Monday, 29 August 2011

Good Riddance to a Bad Apple

Back from a fantastic holiday with my family and, apart from the need to catch up on the background/extent of the UK riots, I have been trying to get my head around the many global developments in issues related to labour and workers’ rights.

One of the more eye-catching was the breathless praise poured over the sickly (quite literally) outgoing CEO of Apple, Steve Jobs.

Any trade unionist with an ear to the ground will know that Apple’s success under the reign of Jobs has rested primarily on the outsourcing of production to anywhere that Apple could quickly grow phenomenal profits at the expense of workers’ rights in a number of Asian countries, particularly China.

Our friends at SACOM ( have maintained an excellent job of uncovering the brutality of working lives at Foxconn for example and Talking Union (blog of the US DSA - are documenting well the range of contemporary grievances of thousands of Chinese workers including those of workers alleging poisoning at Wintek – see the story posted by Debby Chan on 28 Aug.

In the past Jobs has not disguised his particularly vulgar views on trade unions in the US, so it is not surprising that he would care less about workers’ rights outside of the States. On a number of occasions ( he has fallen into the typical hard-right blackhole of condemning teaching unions for alleged poor standards in schools.

The highly rated ZDNET ( was one of many electronic sources which, despite its usual support for Apple products, quickly saw through Jobs’ blather, “He's right that the ideal would be to only have great teachers, but blaming the bad teacher syndrome totally on the unions isn't going to solve the problem. Paying teachers a better wage to attract more talent (they don't get those nice back-dated stock options) and keeping the good teachers from seeking other employment because they can't afford to teach would be a good start.”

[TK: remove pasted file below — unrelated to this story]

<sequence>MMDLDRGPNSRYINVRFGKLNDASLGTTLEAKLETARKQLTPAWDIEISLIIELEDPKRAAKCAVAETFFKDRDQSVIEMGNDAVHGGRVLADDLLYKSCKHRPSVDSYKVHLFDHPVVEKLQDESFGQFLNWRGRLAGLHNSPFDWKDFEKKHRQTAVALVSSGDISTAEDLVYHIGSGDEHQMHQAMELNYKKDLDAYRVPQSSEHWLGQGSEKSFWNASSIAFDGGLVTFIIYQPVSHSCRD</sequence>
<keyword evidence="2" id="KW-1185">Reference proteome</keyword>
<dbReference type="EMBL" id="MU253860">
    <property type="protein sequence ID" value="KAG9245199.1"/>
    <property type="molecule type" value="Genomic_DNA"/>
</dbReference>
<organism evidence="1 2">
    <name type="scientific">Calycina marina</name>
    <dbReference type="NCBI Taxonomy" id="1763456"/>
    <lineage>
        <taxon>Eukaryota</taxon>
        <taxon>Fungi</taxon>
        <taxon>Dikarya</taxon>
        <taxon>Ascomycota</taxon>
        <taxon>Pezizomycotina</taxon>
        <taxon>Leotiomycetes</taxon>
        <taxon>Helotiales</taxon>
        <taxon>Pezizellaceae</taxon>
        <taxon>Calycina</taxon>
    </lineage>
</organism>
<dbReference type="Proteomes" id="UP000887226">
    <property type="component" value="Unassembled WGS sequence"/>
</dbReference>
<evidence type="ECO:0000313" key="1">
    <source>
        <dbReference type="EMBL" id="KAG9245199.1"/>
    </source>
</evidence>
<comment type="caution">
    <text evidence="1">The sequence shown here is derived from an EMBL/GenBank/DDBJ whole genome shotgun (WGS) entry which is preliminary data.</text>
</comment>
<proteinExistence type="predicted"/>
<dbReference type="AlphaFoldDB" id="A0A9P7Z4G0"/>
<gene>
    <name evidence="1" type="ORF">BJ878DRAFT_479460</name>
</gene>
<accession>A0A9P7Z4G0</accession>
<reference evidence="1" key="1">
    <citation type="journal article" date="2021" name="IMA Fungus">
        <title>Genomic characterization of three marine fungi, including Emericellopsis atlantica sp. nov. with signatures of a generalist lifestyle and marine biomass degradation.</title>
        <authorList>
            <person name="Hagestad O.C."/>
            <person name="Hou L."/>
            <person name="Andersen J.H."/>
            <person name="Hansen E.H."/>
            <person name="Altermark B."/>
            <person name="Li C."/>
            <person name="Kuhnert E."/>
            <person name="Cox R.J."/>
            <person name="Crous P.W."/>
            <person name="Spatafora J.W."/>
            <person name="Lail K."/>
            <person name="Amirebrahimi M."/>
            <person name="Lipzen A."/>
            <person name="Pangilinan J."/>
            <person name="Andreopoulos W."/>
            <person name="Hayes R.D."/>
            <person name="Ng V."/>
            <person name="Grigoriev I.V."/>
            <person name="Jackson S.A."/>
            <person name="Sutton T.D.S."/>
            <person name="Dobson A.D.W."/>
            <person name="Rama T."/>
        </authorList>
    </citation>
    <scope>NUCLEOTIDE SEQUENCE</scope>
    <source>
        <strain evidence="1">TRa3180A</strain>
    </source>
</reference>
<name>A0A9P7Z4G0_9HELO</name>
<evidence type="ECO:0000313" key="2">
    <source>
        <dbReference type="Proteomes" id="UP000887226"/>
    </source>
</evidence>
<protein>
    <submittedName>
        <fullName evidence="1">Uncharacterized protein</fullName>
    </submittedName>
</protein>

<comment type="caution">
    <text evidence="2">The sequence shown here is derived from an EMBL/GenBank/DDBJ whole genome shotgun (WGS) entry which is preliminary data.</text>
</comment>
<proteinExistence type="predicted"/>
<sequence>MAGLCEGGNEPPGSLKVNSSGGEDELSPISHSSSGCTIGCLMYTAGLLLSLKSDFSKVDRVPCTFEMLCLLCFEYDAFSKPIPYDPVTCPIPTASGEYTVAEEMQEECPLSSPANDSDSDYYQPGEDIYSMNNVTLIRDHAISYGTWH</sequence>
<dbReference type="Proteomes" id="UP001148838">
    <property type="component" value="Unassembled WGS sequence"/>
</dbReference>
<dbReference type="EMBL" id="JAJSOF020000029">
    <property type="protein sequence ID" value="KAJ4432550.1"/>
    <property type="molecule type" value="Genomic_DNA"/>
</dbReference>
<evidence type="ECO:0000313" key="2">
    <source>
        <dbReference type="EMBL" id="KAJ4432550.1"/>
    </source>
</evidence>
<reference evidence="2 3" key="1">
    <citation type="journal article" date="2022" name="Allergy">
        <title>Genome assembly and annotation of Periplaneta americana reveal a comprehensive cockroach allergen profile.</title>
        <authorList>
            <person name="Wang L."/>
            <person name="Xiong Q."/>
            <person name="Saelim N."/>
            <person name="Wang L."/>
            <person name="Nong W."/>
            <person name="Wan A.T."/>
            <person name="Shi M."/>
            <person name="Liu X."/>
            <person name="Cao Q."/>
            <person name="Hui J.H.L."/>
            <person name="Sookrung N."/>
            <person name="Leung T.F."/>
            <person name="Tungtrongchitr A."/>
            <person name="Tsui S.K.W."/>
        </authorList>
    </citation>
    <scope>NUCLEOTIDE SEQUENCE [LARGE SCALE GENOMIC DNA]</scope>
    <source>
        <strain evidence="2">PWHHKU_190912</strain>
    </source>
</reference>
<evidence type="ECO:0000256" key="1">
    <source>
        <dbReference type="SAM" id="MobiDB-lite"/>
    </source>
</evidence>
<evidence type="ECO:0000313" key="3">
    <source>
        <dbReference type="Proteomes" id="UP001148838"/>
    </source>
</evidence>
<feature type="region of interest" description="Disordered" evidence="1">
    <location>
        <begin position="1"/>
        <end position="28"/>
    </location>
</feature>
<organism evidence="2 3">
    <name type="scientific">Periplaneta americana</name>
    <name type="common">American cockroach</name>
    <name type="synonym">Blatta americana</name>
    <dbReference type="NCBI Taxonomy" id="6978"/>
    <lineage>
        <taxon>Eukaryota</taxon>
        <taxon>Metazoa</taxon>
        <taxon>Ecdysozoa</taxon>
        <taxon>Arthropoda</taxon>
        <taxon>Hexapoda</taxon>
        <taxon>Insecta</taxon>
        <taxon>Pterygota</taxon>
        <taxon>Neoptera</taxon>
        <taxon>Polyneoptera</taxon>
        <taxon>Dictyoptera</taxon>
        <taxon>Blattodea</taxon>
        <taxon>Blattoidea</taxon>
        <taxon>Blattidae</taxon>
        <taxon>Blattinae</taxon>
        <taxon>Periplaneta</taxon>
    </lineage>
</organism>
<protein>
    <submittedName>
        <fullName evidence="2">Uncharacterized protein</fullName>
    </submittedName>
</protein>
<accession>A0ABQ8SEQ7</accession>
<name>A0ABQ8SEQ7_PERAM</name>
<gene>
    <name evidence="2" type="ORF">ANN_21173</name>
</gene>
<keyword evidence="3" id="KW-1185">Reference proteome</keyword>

It is also worth documenting that this has all occurred against a backdrop of nascent labour organisation in Jobs’ backyard. With the news earlier this year ( that some Apple had got together to form the Apple Retail Workers Union what better way to raise two fingers up to the ailing Jobs as he exits stage left.

The union has a hesitant web presence currently with a web-site that it principally collecting contact details (www.appleretailunion) and attempting – for justifiable reasons – to gather the details of potential recruits amongst what Apple staff. A more buoyant Facebook page exists and is worth a visit not least to express solidarity.

Even The Observer yesterday had a praiseworthy piece on Jobs, which is probably the catalyst for this post. What a pity, I thought, that in examining the global growth and reach of a corporation, the media cannot ask at what price for the workers involved?

Comments, additions and questions welcome.

In Solidarity


No comments: